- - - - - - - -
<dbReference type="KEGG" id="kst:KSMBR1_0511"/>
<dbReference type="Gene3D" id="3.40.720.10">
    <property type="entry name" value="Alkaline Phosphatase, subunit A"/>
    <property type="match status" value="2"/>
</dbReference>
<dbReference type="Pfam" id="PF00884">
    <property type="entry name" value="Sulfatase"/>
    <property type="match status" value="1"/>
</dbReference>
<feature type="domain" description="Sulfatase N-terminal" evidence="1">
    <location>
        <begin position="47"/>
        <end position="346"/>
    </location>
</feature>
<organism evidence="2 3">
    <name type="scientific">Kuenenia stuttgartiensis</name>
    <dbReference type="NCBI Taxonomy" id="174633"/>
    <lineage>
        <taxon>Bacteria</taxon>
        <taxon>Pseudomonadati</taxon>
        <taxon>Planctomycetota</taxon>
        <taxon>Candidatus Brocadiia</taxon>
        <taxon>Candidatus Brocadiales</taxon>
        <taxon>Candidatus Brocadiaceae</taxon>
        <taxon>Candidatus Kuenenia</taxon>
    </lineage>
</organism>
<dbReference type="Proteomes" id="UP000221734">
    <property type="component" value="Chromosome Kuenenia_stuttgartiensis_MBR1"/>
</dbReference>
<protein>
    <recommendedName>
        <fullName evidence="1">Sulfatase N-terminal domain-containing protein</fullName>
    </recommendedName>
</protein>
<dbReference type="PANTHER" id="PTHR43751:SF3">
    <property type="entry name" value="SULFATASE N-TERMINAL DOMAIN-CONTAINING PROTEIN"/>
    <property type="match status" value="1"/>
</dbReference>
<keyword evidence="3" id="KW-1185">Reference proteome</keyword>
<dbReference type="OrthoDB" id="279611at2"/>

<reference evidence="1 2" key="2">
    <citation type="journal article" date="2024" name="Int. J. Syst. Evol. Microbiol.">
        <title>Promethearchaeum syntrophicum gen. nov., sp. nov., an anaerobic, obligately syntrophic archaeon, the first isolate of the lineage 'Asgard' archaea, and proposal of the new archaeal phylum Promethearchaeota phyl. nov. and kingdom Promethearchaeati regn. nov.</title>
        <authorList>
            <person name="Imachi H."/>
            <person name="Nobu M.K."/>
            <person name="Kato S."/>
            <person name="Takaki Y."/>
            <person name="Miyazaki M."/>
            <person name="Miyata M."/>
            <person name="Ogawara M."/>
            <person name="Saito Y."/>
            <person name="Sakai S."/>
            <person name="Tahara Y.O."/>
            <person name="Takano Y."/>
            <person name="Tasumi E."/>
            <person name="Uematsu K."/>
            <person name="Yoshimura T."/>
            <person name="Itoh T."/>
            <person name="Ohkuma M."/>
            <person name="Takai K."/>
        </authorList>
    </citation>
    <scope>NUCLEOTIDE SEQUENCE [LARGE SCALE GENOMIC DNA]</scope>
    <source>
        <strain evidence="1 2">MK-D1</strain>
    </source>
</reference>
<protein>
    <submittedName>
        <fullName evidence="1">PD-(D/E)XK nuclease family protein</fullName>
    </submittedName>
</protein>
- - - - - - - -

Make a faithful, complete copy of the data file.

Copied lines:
<dbReference type="KEGG" id="kst:KSMBR1_0511"/>
<dbReference type="Gene3D" id="3.40.720.10">
    <property type="entry name" value="Alkaline Phosphatase, subunit A"/>
    <property type="match status" value="2"/>
</dbReference>
<dbReference type="Pfam" id="PF00884">
    <property type="entry name" value="Sulfatase"/>
    <property type="match status" value="1"/>
</dbReference>
<feature type="domain" description="Sulfatase N-terminal" evidence="1">
    <location>
        <begin position="47"/>
        <end position="346"/>
    </location>
</feature>
<organism evidence="2 3">
    <name type="scientific">Kuenenia stuttgartiensis</name>
    <dbReference type="NCBI Taxonomy" id="174633"/>
    <lineage>
        <taxon>Bacteria</taxon>
        <taxon>Pseudomonadati</taxon>
        <taxon>Planctomycetota</taxon>
        <taxon>Candidatus Brocadiia</taxon>
        <taxon>Candidatus Brocadiales</taxon>
        <taxon>Candidatus Brocadiaceae</taxon>
        <taxon>Candidatus Kuenenia</taxon>
    </lineage>
</organism>
<dbReference type="Proteomes" id="UP000221734">
    <property type="component" value="Chromosome Kuenenia_stuttgartiensis_MBR1"/>
</dbReference>
<protein>
    <recommendedName>
        <fullName evidence="1">Sulfatase N-terminal domain-containing protein</fullName>
    </recommendedName>
</protein>
<dbReference type="PANTHER" id="PTHR43751:SF3">
    <property type="entry name" value="SULFATASE N-TERMINAL DOMAIN-CONTAINING PROTEIN"/>
    <property type="match status" value="1"/>
</dbReference>
<keyword evidence="3" id="KW-1185">Reference proteome</keyword>
<dbReference type="OrthoDB" id="279611at2"/>

<reference evidence="1 2" key="2">
    <citation type="journal article" date="2024" name="Int. J. Syst. Evol. Microbiol.">
        <title>Promethearchaeum syntrophicum gen. nov., sp. nov., an anaerobic, obligately syntrophic archaeon, the first isolate of the lineage 'Asgard' archaea, and proposal of the new archaeal phylum Promethearchaeota phyl. nov. and kingdom Promethearchaeati regn. nov.</title>
        <authorList>
            <person name="Imachi H."/>
            <person name="Nobu M.K."/>
            <person name="Kato S."/>
            <person name="Takaki Y."/>
            <person name="Miyazaki M."/>
            <person name="Miyata M."/>
            <person name="Ogawara M."/>
            <person name="Saito Y."/>
            <person name="Sakai S."/>
            <person name="Tahara Y.O."/>
            <person name="Takano Y."/>
            <person name="Tasumi E."/>
            <person name="Uematsu K."/>
            <person name="Yoshimura T."/>
            <person name="Itoh T."/>
            <person name="Ohkuma M."/>
            <person name="Takai K."/>
        </authorList>
    </citation>
    <scope>NUCLEOTIDE SEQUENCE [LARGE SCALE GENOMIC DNA]</scope>
    <source>
        <strain evidence="1 2">MK-D1</strain>
    </source>
</reference>
<protein>
    <submittedName>
        <fullName evidence="1">PD-(D/E)XK nuclease family protein</fullName>
    </submittedName>
</protein>